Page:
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Adventures in Ruby: Variable Interpolation 
13th-Mar-2015 01:49 pm
I don't remember how I did programming in the days before Google and Stack Overflow. I think I spent a lot of time flipping through books. Or possibly actually memorized language syntax, which seems like a horrible waste of neurons that might be more profitably put to other uses.

However, if you want to get good results out of Google, you've got to know how to search for the right thing. There is a thing that I often want to do in Ruby, where I've got a variable that holds a string, and I want to put the value of that variable into another string. And somehow I always end up searching for something like "ruby string substitution" and getting pages and pages of stuff on the sub method, which is nice but not what I want at all.

So this is a note to myself: the thing you want to do is called "variable interpolation" and it works a little something like this:

thingy = "variable interpolation"
puts ("When you want to put a variable into a string, that's called #{thingy}.")
13th-Mar-2015 10:36 pm (UTC)
I have this problem frequently with Google, that if I don't know the right terminology I get pages and pages of something that is related but not quite right, because Google assumes I knew what I was doing. It'd be great to have a "I don't exactly know what I'm looking for is called" mode that went for breadth rather than depth.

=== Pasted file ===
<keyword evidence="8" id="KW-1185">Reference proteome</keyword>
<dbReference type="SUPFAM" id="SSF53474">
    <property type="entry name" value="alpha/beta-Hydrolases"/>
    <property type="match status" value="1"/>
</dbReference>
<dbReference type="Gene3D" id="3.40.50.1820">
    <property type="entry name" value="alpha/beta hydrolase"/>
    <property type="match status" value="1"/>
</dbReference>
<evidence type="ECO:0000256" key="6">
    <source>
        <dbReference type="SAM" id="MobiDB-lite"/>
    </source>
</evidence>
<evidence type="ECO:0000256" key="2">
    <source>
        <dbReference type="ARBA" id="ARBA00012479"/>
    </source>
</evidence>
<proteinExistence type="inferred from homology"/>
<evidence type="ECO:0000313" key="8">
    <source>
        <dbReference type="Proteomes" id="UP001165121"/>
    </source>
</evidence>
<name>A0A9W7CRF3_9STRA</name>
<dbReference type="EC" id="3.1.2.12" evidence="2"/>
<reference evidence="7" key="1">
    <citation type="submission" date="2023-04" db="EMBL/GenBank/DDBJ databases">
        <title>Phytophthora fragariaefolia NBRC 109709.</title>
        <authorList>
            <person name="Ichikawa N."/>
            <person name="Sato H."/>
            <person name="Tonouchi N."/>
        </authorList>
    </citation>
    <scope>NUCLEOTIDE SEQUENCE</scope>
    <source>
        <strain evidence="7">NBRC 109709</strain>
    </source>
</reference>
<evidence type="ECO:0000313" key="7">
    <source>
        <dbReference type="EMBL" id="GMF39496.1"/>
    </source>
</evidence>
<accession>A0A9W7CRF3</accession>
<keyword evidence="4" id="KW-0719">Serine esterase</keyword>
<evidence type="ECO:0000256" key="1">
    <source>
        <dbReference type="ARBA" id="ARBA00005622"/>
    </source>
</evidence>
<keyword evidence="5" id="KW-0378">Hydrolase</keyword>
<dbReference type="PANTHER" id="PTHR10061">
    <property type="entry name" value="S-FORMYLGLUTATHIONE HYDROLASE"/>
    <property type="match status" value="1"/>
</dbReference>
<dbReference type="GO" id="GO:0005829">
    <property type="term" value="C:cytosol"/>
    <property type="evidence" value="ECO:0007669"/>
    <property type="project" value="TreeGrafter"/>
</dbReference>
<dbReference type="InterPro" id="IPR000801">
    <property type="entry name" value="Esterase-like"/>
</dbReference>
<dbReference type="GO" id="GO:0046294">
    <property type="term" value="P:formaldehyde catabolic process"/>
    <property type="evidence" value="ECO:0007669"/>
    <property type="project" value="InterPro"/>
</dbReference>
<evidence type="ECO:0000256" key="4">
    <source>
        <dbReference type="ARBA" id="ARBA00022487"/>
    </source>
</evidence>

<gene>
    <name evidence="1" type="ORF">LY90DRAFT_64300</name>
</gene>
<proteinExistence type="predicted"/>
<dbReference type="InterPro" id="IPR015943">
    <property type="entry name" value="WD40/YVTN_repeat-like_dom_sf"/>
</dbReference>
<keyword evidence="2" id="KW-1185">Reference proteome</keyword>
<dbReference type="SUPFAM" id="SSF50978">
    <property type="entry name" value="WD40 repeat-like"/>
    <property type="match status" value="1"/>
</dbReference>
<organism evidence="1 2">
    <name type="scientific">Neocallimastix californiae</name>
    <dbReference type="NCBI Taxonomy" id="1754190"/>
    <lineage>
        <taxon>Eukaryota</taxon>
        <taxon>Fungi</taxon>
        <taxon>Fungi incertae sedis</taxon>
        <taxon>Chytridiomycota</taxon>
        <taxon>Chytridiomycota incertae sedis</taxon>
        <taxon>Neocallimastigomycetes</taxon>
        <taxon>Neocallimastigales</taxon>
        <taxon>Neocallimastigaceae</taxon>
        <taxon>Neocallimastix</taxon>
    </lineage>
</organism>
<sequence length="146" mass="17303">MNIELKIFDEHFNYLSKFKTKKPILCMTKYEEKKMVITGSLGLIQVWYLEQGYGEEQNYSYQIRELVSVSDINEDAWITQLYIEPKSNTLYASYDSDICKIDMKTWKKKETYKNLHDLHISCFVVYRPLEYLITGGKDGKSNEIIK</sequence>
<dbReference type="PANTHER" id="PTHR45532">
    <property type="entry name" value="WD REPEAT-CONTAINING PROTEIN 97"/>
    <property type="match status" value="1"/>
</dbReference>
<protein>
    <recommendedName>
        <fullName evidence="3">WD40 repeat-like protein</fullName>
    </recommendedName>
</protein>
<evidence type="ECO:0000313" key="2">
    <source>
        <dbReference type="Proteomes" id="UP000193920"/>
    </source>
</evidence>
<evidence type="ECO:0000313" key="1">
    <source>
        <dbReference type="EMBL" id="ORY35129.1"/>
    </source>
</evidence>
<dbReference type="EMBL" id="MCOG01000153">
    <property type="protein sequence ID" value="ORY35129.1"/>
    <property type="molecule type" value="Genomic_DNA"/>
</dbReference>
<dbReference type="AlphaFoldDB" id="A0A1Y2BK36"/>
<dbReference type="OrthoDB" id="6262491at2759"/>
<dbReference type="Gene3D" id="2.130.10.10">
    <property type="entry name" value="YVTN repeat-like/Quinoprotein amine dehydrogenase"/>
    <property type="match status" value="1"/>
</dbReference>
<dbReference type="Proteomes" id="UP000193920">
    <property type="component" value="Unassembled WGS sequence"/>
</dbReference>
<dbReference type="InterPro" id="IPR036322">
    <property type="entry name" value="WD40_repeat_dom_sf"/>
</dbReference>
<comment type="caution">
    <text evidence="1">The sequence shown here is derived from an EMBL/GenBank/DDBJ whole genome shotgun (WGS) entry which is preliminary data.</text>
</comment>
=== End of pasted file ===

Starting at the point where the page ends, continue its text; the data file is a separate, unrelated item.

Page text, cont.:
14th-Mar-2015 02:03 am (UTC)
I have kinda the opposite problem. For the past few years, Google has been trying to guess what you might mean for each word rather than just searching for the word itself, so several times a day when I'm searching for some exact word I have to go back and put the word in quotes because Google thinks I'm misspelling something.
14th-Mar-2015 02:43 am (UTC)
I agree, the non-exact matches when I want exactness are a problem, I want "close in meaning" search not "nearest neighbor word" search.
14th-Mar-2015 02:06 am (UTC)
AFAIK only Perl and Ruby call this "interpolation". It's "expansion" (a broader concept) in shells and "formatting" (subtly different concept) in Python and most other languages.

Oddly enough, you'll probably get the most reliable Google results for this question if you pretend you don't know anything and put it in language that is as untechnical as possible. E.g., {put variable in string ruby} works well.
14th-Mar-2015 02:11 am (UTC)
Speaking of shells and terminology that's hard to search for: I can never remember the name for process substitution or how to find it in docs.
14th-Mar-2015 04:13 am (UTC)
A whole set of slightly confusing conversations I've had with Python developers has suddenly become clear. (We were rewriting error message strings together, and I kept wondering why they kept talking about "formatting" when nothing was being formatted in the sense that I understood that term. I never bothered to clear up the misunderstanding because it didn't seem to prevent me from being able to edit the strings correctly.)
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